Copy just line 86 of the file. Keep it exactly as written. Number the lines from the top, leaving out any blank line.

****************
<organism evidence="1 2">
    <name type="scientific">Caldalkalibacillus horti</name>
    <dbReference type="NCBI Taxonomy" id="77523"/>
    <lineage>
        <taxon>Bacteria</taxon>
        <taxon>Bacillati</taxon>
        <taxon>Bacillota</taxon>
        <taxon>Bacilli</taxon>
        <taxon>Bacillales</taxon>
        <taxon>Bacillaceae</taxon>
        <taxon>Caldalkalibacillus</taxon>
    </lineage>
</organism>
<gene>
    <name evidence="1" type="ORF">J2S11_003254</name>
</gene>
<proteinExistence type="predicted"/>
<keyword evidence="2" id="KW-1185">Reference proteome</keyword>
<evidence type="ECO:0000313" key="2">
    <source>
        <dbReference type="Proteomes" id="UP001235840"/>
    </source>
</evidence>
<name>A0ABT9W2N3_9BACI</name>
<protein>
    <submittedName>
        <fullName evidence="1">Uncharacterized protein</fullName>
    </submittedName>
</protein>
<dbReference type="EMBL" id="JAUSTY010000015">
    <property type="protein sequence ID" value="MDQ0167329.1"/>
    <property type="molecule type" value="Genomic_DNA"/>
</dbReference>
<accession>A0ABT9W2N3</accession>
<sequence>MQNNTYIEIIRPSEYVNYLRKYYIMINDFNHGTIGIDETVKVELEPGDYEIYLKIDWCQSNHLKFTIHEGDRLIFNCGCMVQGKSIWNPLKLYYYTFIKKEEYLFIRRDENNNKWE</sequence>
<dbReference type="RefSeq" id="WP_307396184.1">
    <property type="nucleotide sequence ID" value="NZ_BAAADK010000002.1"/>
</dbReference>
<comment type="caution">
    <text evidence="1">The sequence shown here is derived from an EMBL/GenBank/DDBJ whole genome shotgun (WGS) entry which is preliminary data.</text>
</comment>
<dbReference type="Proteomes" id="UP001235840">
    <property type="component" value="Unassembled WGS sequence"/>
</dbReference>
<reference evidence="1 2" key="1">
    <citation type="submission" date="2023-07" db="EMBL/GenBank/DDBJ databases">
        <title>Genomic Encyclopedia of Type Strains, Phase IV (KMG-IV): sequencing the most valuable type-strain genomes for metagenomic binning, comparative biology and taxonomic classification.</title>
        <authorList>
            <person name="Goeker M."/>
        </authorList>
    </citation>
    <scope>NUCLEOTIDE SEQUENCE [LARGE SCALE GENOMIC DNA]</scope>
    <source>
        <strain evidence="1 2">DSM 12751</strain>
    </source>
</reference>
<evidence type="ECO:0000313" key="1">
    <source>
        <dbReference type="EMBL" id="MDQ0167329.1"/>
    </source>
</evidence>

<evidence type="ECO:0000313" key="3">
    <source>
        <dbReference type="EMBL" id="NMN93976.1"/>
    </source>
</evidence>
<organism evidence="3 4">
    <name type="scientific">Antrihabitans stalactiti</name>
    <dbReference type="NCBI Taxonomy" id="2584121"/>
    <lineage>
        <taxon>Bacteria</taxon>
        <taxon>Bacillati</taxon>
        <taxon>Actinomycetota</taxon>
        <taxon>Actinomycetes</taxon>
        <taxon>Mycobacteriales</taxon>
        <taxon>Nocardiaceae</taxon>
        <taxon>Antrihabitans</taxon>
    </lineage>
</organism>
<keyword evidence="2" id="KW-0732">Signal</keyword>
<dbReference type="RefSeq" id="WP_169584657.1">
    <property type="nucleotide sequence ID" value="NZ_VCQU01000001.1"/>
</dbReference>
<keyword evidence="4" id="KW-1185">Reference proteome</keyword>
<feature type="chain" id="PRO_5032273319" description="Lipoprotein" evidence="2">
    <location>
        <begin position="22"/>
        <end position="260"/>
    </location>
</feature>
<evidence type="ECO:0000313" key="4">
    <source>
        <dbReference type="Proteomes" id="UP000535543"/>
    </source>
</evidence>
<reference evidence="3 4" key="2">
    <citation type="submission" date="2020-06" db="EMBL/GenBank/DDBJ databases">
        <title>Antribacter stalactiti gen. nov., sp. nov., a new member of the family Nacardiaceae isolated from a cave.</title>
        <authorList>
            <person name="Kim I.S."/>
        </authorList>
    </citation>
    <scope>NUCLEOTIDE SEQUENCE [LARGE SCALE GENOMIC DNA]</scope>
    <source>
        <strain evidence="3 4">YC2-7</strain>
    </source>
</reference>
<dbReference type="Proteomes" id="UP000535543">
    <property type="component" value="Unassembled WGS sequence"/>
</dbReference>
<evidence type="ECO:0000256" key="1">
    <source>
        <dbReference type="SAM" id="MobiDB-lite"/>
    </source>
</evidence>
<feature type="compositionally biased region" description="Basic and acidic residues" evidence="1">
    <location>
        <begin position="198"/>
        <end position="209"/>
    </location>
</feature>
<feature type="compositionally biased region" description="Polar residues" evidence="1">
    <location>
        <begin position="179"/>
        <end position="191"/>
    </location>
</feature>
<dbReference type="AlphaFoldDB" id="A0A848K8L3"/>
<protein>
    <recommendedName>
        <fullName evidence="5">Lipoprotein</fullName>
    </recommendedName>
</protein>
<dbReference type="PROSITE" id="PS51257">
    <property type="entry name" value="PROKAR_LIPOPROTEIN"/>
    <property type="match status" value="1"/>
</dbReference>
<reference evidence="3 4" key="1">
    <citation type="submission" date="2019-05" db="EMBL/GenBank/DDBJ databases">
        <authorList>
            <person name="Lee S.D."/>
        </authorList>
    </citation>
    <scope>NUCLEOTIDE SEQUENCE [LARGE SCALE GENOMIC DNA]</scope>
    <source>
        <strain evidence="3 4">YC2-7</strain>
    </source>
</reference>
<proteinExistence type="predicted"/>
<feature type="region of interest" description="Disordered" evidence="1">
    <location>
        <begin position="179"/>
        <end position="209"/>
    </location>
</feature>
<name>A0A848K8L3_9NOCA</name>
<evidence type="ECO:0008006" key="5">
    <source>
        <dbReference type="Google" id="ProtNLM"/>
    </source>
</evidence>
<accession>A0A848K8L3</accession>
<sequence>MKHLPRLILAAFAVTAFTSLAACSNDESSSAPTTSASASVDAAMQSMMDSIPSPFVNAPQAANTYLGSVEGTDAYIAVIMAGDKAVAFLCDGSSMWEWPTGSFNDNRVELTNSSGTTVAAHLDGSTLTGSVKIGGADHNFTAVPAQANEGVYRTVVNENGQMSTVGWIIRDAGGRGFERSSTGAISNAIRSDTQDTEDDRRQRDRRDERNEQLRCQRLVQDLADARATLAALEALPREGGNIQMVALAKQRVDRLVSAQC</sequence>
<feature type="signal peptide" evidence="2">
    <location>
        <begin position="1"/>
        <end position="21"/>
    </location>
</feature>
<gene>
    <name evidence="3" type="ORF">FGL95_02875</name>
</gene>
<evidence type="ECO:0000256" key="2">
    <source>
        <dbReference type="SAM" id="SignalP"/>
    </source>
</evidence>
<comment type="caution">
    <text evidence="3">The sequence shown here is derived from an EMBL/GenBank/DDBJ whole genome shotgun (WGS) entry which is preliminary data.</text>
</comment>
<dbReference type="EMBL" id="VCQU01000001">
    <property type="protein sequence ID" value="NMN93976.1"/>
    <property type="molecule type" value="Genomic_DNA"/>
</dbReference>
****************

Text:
    <location>